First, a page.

Glencore has made millions of pounds by selling goods to Iran, including to a group that indirectly supplies the country’s nuclear programme, reports The Guardian. However, the commodities trader has said that it ceased transactions prior to EU sanctions being put in place.
The Financial Times says that three more senior executives at mining group ENRC have resigned and a fourth has taken a leave of absence. The paper says: “ENRC has been the subject of long-running corporate governance concerns, contributing to questions over the suitability of some natural resources groups based in developing economies to qualify for UK listings.”
The Telegraph says that UK banking giant Lloyds has offloaded its 25.3% stake in the Marussia Formula One team after the venture made a £46.3m loss and failed to perform on the track.
Poor management and slow decision-making are to blame for London black cab-manufacturer Manganese Bronze going into administration last year, according to the head of Geely, the Chinese automaker that rescued the firm, The Times writes. He said that the £100m turnaround will mean that London taxis will run on electricity by the end of the decade.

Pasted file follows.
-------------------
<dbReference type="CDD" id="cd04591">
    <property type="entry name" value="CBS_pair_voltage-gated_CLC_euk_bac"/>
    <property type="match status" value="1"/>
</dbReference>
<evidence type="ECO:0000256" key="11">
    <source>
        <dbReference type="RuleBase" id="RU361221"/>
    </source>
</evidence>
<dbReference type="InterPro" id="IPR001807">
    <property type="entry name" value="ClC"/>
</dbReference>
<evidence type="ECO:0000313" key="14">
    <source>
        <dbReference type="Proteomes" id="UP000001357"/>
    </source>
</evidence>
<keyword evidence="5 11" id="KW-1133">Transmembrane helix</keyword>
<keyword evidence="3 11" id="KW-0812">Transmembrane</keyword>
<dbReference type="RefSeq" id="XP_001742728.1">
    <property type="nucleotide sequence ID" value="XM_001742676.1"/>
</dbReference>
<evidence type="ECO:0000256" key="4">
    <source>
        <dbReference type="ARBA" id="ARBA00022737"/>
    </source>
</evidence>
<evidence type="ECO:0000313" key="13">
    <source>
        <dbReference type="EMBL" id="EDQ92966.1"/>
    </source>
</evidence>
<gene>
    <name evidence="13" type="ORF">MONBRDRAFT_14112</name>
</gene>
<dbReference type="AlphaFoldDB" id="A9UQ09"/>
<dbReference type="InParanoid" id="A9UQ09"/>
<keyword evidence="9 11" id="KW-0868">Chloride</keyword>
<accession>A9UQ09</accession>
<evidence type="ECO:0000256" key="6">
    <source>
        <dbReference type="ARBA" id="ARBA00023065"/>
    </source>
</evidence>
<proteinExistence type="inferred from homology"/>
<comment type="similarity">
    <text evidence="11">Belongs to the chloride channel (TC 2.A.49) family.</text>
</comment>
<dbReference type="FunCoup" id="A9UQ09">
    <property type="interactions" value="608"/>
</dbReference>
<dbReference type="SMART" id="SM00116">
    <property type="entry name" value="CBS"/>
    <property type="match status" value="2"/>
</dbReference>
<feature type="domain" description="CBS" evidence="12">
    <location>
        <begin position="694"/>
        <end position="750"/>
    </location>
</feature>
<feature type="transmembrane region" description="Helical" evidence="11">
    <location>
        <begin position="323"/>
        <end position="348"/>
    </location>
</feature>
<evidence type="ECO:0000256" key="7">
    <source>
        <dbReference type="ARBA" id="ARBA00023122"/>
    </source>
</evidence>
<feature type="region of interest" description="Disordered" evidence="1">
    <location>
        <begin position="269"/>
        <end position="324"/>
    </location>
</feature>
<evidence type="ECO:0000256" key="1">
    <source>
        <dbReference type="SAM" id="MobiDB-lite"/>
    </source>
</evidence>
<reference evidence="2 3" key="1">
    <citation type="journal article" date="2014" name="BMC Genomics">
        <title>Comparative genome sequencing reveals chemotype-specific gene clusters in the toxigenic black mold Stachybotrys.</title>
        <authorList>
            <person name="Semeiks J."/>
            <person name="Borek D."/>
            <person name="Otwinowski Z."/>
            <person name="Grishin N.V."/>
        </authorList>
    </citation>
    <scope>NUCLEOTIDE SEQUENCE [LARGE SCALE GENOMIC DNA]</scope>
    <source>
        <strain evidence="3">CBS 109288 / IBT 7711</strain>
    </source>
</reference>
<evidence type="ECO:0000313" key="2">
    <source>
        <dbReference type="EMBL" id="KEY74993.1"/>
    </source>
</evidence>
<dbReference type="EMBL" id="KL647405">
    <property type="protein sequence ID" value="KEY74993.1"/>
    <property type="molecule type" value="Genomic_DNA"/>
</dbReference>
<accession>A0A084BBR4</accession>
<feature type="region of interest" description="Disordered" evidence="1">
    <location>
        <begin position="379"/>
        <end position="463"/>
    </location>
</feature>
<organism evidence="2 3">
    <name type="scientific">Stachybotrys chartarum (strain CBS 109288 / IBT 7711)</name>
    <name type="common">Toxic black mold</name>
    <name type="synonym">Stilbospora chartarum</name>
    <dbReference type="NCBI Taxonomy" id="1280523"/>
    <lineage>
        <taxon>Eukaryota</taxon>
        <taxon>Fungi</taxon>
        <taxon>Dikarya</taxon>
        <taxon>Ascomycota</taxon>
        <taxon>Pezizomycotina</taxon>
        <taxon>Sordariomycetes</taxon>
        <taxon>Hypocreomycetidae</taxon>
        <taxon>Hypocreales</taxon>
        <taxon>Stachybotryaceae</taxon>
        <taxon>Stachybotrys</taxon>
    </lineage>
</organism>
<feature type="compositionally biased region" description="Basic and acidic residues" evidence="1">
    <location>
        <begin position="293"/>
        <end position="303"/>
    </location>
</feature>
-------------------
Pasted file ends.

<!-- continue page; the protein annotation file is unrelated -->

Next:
In the first three months of the year, dividends paid by UK companies dropped by a quarter, according to The Telegraph, though this was mainly due to the higher amount of special dividends paid in the same period last year.
“George Osborne faces a potential double whammy of dire news this week that would further ratchet up the pressure on the Chancellor to change his economic course,” says The Independent. The paper writes that the gross domestic product (GDP) figures released this week may show that the UK slipped into a triple-dip recession in the first quarter, while public borrowing figures could reveal a rising deficit.
The Scotsman reports that 11 flights to and from Scotland were cancelled today as staff at German airline Deutsche Lufthansa staged a one-day strike following the company’s rejection for wage increases over the next year as well as job guarantees.
A change in government statistics will boost US GDP by 3.0% in July as data begins to account for 21st century components like film royalties and spending on research and development, reports Financial Times.